Learning New “Normals” in Super Sons 13

by Spencer Irwin

This article contains SPOILERS. If you haven’t read the issue yet, proceed at your own risk!

Growing up, we tend to think of our families as “normal.” Even if we think our family and their routines are weird or embarrassing, a lack of reference and experience often leave us assuming that this is just what every family is like — it isn’t until we get older and start spending time with friends and meeting new people that we realize how varied the human experience actually is. As always, Super Sons continues to use its two leads’ wildly different life experiences as learning aids for both, expanding their understanding of what “normal” is.

Interestingly enough, the younger and more naive Jon Kent seems to have a better viewpoint, at least at first. At his and Damian’s new school he clearly gets a kick out of playing normal, out of his “average kid” shtick, obviously influenced by his beloved father’s own secret identity. Even though, he understands that “normal” is just an act, at least intellectually.

Jon views the idea of being normal or average as something that helps him hide in plain sight, not as something that sets him apart from or above of others. That’s the lesson he tries to teach Damian, one the young Robin clearly needs to learn as he enters a new phase of his life, spending more time around “normal” people than he ever has before. School is an entirely new experience for Damian — thankfully he has Jon to help him navigate it, but that doesn’t mean he shouldn’t make an effort to at least understand the people around him.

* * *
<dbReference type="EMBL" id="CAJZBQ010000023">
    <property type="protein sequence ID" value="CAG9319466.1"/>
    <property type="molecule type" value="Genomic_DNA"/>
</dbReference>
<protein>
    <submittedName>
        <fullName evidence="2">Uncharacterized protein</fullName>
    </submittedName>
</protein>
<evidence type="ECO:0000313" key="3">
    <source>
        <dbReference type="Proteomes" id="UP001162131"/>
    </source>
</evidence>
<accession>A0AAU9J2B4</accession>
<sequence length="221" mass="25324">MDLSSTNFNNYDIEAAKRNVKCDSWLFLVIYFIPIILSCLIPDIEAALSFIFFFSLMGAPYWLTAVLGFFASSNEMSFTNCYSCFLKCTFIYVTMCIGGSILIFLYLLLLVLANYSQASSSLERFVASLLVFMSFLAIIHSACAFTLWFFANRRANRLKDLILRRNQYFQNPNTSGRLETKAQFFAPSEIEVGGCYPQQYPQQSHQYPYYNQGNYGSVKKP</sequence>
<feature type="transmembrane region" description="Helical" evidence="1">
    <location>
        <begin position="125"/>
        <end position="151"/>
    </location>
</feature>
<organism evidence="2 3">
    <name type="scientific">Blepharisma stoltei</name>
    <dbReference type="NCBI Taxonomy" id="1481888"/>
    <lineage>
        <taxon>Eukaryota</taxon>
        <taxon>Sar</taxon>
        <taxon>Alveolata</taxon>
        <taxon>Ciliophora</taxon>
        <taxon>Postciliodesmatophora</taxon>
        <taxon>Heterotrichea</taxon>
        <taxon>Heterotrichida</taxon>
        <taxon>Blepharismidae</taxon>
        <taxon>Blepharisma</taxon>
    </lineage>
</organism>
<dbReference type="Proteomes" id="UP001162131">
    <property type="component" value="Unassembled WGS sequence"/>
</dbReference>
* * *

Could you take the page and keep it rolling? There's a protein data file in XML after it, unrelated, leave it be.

But for all his speeches, Jon isn’t quite as over the idea of normalcy as he thinks he is. Sure, he knows that everybody is different and special, but like most young kids, his family is still his primary reference for understanding the world. Meeting Damian’s mother and learning more about how Talia al Ghul raised her son leaves him stunned.

Whether normalcy is real or not, Damian Wayne’s life is about as far away from it as one can possibly get. Again, Peter Tomasi and Carlo Barberi use the fact that their leads are complete opposites to their advantage, expanding both characters’ worlds. Jon needs to learn that it isn’t just other dimensions, worlds and timelines that are wild and crazy, but that even the average human can have a life far different from his own, and Damian needs to learn to appreciate those whose lives haven’t been as unique as his own. Both kids are fortunate that they’ve got great teachers in each other.

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